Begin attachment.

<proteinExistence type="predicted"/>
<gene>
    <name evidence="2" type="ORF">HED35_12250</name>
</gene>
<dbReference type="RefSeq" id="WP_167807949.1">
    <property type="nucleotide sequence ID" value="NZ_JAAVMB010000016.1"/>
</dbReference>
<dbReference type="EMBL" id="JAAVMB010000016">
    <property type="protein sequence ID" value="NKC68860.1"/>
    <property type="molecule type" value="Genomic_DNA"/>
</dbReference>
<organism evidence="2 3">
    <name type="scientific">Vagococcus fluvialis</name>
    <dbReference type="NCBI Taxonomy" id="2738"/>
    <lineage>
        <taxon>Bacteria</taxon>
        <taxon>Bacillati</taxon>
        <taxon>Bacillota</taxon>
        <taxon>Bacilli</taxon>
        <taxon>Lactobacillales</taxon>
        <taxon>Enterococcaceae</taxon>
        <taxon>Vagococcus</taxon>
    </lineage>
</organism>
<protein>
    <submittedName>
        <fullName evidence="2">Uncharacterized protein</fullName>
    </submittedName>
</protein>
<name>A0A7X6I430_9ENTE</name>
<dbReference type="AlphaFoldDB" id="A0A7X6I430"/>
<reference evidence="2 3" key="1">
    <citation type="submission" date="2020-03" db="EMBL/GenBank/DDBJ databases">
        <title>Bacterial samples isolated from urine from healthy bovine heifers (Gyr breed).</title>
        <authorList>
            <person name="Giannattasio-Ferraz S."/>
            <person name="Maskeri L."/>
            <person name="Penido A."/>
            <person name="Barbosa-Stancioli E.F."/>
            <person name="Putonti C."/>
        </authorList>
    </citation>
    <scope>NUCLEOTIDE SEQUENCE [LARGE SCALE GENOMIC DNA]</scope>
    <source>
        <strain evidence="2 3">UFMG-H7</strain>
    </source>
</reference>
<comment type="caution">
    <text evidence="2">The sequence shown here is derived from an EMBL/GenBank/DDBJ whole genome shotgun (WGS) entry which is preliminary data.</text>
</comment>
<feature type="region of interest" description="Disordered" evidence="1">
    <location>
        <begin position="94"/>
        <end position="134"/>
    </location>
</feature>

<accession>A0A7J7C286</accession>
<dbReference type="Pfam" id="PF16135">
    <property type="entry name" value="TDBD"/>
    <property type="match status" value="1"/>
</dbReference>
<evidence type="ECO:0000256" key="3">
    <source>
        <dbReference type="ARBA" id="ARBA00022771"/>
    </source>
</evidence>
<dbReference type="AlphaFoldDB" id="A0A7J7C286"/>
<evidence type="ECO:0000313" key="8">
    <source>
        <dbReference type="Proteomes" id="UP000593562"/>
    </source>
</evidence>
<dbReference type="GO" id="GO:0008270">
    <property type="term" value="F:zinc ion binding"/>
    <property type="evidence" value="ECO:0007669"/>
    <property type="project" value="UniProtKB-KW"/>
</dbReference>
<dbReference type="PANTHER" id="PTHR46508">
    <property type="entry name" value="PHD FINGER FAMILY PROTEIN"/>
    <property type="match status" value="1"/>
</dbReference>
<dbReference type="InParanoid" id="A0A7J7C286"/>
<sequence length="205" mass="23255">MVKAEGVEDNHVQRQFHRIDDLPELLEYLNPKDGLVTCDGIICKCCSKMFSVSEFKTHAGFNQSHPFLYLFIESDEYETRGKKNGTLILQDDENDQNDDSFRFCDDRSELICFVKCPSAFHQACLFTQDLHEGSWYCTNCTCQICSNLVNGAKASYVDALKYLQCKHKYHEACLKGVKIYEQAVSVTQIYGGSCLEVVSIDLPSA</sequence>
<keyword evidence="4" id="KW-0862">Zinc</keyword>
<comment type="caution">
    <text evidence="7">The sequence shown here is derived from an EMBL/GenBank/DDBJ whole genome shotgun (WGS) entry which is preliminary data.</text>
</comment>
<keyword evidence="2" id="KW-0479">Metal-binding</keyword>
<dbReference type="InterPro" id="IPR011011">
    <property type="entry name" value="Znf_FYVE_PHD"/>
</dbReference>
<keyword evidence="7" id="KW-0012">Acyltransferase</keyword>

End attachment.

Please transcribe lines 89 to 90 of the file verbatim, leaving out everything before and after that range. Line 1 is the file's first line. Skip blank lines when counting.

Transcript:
<dbReference type="InterPro" id="IPR011011">
    <property type="entry name" value="Znf_FYVE_PHD"/>